Against Arizona State the Huskies will need to lean on the special teams and defense to pull the upset. Cameron Van Winkle has been solid in the kicking game all season, but he was especially good in the Oregon game. The Huskies need a good performance from him on kickoffs and on field goals. Given the struggles moving the ball on offense, the Huskies need some help in the return game from John Ross III and Dante Pettis.
On defense the Huskies must create turnovers. In all of their wins this season, the Huskies have won the turnover battle. I believe the Huskies will win the turnover battle and rally to a victory on a Van Winkle field goal as time expires.
I'll call it Washington Huskies 33, Arizona State 30.
Ryan: I love your optimism, Alex, I really do. Unfortunately, I don't see how the Huskies have enough firepower to hang with the Sun Devils.
At this point, we have to recognize that Washington likely has the worst offense in the conference. The only thing that they've shown they can consistently do well is not turn the ball over. Don't get me wrong—having a plus-12 turnover margin through seven games is amazingly helpful. College football, after all, is a game that swings on emotion and momentum, and denying opponents momentum-building turnovers can do wonders for grinding out tough wins.
But that's where the platitudes end: Opposing defensive coordinators have learned that they have little and less to fear from Cyler Miles' arm, allowing them to stack the box and stifle what little Husky running game exists. Until the Huskies have a quarterback who can take advantage of one-on-one coverage and deliver the ball to big, strong possession receivers like Kasen Williams (remember him?), I don't see how UW can reasonably expect to score more than two or three offensive touchdowns per game—and in the Pac-12, that's not going to get you very far.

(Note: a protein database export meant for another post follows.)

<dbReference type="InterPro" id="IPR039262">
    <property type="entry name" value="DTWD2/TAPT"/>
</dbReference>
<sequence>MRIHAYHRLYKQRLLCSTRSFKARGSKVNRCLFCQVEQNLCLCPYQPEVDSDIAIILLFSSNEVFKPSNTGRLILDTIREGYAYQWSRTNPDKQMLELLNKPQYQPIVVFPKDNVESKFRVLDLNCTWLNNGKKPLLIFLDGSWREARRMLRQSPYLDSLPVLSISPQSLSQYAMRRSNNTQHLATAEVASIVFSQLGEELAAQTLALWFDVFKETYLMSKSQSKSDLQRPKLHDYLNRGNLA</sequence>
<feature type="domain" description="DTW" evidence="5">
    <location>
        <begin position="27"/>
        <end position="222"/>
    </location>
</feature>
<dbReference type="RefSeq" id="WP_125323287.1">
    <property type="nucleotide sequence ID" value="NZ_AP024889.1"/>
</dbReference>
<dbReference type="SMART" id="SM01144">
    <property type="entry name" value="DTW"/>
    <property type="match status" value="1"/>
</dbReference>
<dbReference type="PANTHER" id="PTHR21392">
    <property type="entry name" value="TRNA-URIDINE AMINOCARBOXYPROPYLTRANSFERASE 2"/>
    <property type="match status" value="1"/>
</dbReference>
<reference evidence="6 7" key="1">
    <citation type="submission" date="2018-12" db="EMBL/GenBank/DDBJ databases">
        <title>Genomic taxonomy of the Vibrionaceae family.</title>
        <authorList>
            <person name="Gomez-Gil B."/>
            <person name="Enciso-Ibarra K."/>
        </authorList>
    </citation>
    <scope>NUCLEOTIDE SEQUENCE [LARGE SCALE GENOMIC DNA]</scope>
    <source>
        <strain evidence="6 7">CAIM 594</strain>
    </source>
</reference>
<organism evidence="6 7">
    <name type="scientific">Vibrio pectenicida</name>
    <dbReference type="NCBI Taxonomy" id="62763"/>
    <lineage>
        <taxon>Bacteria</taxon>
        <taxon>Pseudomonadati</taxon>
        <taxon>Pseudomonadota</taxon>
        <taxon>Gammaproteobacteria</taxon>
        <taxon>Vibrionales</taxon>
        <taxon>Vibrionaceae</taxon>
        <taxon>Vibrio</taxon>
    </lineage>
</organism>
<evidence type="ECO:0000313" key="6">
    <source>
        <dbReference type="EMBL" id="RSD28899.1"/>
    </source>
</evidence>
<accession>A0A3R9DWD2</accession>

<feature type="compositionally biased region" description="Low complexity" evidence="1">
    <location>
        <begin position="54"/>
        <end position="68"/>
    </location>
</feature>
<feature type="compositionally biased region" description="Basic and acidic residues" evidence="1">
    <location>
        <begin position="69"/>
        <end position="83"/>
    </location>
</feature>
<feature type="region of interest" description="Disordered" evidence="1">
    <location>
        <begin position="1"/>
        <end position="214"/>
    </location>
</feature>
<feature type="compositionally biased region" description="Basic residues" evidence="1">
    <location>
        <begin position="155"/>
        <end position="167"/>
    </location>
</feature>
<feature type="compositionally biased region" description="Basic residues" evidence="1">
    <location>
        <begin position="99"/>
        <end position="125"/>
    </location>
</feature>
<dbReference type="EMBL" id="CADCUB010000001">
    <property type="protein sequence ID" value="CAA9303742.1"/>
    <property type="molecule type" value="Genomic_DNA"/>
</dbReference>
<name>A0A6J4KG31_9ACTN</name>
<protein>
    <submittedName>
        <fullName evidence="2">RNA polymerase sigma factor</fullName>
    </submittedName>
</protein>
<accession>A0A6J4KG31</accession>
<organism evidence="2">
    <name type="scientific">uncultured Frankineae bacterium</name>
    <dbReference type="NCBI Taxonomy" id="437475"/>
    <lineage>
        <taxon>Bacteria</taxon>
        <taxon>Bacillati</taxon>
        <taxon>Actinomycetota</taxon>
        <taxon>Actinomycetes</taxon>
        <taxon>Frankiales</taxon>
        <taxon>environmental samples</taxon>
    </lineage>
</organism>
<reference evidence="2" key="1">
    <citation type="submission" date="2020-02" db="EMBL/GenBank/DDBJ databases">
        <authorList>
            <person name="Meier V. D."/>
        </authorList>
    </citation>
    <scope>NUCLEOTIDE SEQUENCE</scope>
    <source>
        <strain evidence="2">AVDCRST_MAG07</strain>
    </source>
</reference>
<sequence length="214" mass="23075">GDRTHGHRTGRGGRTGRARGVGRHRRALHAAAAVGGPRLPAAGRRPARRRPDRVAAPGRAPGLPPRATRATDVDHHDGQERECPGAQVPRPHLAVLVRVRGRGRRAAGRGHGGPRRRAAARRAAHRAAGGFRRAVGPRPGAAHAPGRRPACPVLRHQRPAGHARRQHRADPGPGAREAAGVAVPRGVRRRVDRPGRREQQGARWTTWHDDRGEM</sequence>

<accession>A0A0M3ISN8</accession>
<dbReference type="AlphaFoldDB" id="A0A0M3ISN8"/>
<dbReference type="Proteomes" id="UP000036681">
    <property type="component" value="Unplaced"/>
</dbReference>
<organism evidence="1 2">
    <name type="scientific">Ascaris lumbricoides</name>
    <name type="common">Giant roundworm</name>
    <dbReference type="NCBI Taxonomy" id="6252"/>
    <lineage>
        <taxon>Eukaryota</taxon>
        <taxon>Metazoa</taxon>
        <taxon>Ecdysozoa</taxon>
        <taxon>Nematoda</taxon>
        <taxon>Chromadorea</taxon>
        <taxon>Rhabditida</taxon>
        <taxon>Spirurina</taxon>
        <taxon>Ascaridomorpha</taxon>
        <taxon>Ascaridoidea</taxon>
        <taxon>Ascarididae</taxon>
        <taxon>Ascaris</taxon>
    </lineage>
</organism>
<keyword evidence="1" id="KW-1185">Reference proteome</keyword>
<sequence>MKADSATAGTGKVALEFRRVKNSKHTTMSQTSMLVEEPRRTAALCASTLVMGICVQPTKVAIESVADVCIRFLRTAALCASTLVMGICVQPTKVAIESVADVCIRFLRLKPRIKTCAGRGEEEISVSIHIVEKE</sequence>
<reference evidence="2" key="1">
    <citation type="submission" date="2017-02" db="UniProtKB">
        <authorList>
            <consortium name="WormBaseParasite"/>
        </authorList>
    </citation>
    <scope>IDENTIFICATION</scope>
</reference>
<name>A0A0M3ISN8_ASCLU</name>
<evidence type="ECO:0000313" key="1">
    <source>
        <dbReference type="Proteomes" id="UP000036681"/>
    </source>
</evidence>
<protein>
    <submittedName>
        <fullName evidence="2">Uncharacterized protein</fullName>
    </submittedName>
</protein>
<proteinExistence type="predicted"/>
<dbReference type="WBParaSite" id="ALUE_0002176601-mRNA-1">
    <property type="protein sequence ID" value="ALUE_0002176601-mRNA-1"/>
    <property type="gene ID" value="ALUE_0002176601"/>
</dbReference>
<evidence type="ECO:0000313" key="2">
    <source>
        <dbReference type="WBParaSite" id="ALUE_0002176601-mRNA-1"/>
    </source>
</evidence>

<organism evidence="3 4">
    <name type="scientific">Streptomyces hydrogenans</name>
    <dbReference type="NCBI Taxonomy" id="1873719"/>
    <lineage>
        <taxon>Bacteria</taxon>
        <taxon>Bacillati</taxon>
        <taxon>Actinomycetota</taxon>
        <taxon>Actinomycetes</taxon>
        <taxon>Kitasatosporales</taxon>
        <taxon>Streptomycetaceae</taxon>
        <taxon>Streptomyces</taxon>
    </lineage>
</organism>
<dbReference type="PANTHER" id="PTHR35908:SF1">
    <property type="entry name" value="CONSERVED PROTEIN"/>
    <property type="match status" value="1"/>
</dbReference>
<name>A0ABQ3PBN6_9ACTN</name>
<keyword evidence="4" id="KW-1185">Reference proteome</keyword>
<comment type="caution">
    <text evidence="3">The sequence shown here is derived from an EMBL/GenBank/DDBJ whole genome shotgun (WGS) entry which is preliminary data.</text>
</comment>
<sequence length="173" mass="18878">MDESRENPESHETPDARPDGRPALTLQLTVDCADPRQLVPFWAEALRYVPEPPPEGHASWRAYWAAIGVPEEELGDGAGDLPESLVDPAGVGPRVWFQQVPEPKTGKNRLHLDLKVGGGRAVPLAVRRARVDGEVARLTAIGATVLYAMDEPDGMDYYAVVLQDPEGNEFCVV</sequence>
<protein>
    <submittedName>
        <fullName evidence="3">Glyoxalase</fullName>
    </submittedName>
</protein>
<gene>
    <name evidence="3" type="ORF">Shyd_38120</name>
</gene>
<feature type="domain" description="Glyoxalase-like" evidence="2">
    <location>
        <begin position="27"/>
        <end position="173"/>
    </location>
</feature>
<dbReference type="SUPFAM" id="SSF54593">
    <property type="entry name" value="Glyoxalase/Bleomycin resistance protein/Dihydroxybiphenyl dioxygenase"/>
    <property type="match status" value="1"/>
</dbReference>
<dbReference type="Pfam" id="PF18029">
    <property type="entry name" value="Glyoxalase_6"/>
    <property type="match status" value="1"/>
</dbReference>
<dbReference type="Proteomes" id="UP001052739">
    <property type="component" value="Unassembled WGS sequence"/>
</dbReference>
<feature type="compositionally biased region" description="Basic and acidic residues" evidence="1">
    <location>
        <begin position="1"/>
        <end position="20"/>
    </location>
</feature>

On defense, it all comes down to whether the Huskies we see Saturday are more like the ones that played Cal, or the ones that played Oregon. Against Cal, we saw a group that played with swagger and without fear; against Oregon, we saw a group that was constantly playing on its heels after giving up multiple back-breaking drives of 80 or more yards. The Ducks were able to take advantage of that disposition and make Washington look more like one of its mid-2000s teams than the salty, stingy squad that we've seen throughout most of the 2014 season. With four potential first-round draft picks on that side of the ball, such an outcome is simply inexcusable.
I think that Chris Petersen will get his team to shake off last week's lost and play hard and focused; I just don't expect that to be enough to overcome a Sun Devils squad that seems to be hitting its stride. Arizona State 31, Washington 24.